2. especially the way of freezing and crystallizing liquids. The Boltzmann probability distribution controls the likelihood of exploring the space and allowing temporally worse movements. Unfortunately it does not guarantee the convergence to the global optimum. this algorithm reduces exactly to the Downhill Results Simulated Annealing method to the same market data. 2008 and ending in Jan. According to the results in section 5.Beyna and Wystup . 5. the thermal mobility of atoms decreases for cooling liquids and ends in crystals forming the state of minimum energy for this system. In nature.3. the algorithm makes use of the Downhill Simplex method. this generator should be robust and stay ecient even in narrow valleys. The modication allows uphill movements whose maximal length depends on a synthetic temperature schedule. As previously described.2. We used the same set of swaptions as described in section In analogy to the tests of the Downhill Simplex algorithm. The probability is linked to the `temperature' and the algorithm converges in dependence to a predened annealing schedule. Empirical tests have shown that the temperature should be reduced suciently slowly to achieve the best results [Pre02]. The method of Simulated Annealing pics up this idea and allows more movements even uphill (worse solution) for `high temperature'. Consequently we based the implementation of the Simulated Annealing method on a modied Downhill Simplex algorithm. We applied the calibration method to a series of market data starting in Jan.3. 2010. The minimal values of the calibration in the time series vary between . Following the ideas of [Pre02] In addition to the annealing schedule. there must be a procedure for it- T controlled in the annealing T → 0.On the Calibration of the Cheyette Interest Rate Model 31 ing remarkable results if a desired global extremum is hidden among many local optima. Thus it is possible that the algorithm leaves local minima or valleys and increases the probability of nding the global extremum. but especially combinatorial minimizations like the `Traveling Salesman Problem' were solved eciently by this technique.2 we used parameter set 1.4. The method of Simulated Annealing is inspired by thermodynamics.2. In the limit Simplex method.2 erating the solution. Figure 11 presents the results of these calibrations to at-the-money swaptions in form of the minimal values according to equation (25) and compares them to the corresponding outcomes of the Downhill Simplex algorithm. we applied the 5.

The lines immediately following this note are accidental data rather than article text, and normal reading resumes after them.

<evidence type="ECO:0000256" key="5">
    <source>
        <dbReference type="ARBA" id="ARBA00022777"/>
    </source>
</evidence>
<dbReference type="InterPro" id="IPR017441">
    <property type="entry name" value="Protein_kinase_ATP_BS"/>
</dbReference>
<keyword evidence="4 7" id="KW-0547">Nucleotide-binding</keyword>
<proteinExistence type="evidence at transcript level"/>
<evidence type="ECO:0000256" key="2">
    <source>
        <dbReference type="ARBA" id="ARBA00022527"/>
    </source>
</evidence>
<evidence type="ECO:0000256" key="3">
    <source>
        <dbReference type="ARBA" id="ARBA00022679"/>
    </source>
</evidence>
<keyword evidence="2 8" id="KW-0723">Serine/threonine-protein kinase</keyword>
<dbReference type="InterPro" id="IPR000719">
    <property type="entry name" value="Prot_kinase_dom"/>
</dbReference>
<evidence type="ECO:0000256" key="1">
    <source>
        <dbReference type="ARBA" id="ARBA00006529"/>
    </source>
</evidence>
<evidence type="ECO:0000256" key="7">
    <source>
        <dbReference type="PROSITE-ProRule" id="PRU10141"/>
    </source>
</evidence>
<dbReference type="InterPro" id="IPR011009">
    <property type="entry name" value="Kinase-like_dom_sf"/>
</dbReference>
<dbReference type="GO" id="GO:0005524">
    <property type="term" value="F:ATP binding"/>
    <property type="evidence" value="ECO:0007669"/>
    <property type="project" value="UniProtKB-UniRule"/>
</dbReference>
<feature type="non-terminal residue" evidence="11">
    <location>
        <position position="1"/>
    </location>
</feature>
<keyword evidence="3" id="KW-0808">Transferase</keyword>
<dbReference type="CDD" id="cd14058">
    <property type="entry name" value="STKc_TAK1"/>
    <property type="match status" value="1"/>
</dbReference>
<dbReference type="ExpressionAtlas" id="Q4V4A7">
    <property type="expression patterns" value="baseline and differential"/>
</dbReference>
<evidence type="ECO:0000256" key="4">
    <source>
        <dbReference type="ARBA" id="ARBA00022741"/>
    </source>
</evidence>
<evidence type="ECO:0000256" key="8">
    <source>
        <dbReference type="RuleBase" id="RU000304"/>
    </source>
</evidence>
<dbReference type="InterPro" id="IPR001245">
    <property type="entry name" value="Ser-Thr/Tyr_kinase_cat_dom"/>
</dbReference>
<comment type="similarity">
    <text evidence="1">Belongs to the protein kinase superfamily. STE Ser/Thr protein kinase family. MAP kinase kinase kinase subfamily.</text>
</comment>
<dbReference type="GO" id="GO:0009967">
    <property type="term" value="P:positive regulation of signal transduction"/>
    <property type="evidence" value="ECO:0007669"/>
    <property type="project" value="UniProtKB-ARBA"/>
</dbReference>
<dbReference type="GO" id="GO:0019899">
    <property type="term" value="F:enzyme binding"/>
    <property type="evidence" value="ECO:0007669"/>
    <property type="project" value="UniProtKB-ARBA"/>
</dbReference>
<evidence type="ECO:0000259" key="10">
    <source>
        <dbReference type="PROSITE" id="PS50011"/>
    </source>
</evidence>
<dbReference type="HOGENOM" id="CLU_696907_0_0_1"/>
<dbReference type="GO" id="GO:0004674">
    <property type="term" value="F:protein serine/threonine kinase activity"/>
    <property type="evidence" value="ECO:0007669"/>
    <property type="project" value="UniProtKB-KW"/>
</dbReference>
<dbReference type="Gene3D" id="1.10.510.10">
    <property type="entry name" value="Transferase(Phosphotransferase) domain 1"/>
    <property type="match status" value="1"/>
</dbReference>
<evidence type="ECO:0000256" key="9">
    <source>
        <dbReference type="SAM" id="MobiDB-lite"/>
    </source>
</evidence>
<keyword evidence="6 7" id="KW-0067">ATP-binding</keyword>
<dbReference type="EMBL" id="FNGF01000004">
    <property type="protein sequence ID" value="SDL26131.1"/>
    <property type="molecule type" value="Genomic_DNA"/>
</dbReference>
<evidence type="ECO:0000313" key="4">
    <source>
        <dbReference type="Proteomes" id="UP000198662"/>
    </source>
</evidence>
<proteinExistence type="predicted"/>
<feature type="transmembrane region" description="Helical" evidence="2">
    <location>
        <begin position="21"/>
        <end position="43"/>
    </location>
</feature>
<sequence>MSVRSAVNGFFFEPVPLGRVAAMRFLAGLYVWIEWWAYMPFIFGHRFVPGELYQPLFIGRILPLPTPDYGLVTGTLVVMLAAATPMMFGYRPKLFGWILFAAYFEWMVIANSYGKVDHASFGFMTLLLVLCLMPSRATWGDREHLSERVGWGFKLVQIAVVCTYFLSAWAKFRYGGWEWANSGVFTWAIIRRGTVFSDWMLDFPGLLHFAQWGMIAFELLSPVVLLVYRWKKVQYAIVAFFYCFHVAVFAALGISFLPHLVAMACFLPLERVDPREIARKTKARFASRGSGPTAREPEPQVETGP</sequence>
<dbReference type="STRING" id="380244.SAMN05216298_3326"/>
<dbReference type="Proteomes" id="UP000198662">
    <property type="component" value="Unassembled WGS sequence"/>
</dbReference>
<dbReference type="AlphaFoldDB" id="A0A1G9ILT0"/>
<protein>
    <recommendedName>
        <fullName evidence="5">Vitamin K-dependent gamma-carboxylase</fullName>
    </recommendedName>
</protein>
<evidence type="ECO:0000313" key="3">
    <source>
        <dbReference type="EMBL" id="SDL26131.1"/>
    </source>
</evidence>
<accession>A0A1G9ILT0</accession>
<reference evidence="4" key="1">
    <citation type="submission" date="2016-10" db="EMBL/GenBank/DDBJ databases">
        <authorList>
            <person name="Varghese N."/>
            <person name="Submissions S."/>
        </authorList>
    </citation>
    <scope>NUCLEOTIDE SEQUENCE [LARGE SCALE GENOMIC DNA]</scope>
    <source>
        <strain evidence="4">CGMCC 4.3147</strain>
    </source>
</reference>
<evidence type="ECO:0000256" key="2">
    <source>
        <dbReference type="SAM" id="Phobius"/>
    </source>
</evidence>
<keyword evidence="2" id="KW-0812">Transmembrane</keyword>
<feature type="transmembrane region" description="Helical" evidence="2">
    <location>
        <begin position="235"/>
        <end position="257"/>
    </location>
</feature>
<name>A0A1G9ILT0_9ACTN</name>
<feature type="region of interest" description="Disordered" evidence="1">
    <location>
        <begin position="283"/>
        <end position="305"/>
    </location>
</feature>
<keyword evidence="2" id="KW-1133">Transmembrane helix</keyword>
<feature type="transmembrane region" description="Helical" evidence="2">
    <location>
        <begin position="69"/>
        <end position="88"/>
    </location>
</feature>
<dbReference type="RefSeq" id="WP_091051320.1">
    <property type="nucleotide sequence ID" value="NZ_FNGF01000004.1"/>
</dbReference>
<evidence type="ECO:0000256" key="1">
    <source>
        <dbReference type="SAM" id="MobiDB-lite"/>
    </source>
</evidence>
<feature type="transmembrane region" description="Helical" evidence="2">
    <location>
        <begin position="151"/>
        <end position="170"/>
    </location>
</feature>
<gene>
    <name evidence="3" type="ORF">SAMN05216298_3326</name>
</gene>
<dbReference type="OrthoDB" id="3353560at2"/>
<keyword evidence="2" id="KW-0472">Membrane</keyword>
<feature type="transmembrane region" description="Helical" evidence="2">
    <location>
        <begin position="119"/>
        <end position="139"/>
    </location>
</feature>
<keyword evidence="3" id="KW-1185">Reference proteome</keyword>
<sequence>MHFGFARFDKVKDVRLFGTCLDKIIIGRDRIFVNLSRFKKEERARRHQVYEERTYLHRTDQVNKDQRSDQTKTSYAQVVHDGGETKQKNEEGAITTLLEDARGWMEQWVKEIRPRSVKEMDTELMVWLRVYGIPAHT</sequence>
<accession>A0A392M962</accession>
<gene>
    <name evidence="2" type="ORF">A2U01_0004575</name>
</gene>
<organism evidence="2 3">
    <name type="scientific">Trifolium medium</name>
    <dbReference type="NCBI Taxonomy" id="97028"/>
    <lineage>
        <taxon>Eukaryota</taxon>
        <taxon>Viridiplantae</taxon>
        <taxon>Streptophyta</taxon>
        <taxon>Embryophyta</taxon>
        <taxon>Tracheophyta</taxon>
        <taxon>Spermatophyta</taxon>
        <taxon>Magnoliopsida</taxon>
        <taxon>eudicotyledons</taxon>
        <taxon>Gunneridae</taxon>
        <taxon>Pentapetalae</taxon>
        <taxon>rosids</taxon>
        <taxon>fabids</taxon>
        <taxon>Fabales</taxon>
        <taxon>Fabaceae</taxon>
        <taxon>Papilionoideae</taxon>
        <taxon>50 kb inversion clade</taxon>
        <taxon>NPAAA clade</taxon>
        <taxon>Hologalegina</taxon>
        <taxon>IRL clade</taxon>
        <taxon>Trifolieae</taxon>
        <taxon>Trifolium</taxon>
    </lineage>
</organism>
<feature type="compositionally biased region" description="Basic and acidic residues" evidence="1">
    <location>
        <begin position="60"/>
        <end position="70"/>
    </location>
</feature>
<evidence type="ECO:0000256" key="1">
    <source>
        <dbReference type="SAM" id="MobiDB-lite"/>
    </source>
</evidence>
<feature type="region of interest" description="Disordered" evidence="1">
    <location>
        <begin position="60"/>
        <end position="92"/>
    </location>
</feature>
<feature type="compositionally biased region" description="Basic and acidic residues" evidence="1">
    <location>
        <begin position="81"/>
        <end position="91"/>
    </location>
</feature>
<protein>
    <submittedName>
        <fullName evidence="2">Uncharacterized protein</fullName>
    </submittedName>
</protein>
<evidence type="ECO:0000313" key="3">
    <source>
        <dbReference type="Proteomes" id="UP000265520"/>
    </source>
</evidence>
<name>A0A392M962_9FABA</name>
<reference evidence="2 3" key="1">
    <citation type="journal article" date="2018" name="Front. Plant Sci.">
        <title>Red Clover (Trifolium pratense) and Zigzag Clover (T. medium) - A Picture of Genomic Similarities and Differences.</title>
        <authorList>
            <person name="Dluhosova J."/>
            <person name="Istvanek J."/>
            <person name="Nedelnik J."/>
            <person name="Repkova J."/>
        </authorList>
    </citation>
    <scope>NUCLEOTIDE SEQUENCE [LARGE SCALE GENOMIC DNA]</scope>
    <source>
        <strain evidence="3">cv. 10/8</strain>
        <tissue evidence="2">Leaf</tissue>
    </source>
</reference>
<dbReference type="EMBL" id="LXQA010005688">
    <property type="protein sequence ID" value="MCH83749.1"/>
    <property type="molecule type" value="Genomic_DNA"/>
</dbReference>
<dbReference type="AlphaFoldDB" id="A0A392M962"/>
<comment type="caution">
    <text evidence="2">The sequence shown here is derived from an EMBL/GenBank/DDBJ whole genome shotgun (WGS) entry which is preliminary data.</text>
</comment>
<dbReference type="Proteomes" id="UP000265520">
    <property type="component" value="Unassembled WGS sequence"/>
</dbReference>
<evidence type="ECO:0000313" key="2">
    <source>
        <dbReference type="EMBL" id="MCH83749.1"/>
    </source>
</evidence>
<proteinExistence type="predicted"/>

July 09 and 4. As usual. . Therefore. The level of minimal values measuring the quality of the calibration is signicantly lower in comparison to the results of the Downhill Simplex algorithm. The histogram of changes in the minimal value in Figure 12 shows that 136 of 171 (80%) cases end up in minimal values whose squared dierences do not exceed 2 · 10−4 .1 · 10−5 in In addition to the level of minimal values. we applied 171 dierent initial values.3 · 10−4 in Jan. market data. And the check of the calibration quality according to 4. 1.Beyna and Wystup .4 shows that it fullls the highest standards in any case.. In total. we analyzed the sensibility of the optimization method with respect to the initial values.) and compared the position of the minima according to the vector norm ( 28). 10. The dierences in the minimal values and in the coecients of the minima are presented in Figure 12 and Figure 13 . we varied the starting points in a xed scenario (parameter.. the range is much tighter although the level of corresponding swaption volatilities enlarges in times of nancial crisis.On the Calibration of the Cheyette Interest Rate Model 32 Figure 11: Time series of minimal values of the calibration to swaptions based on the Simulated Annealing algorithm and comparison to the Downhill Simplex algorithm. Figure 13 shows that130 of 171 (76%) of initial values .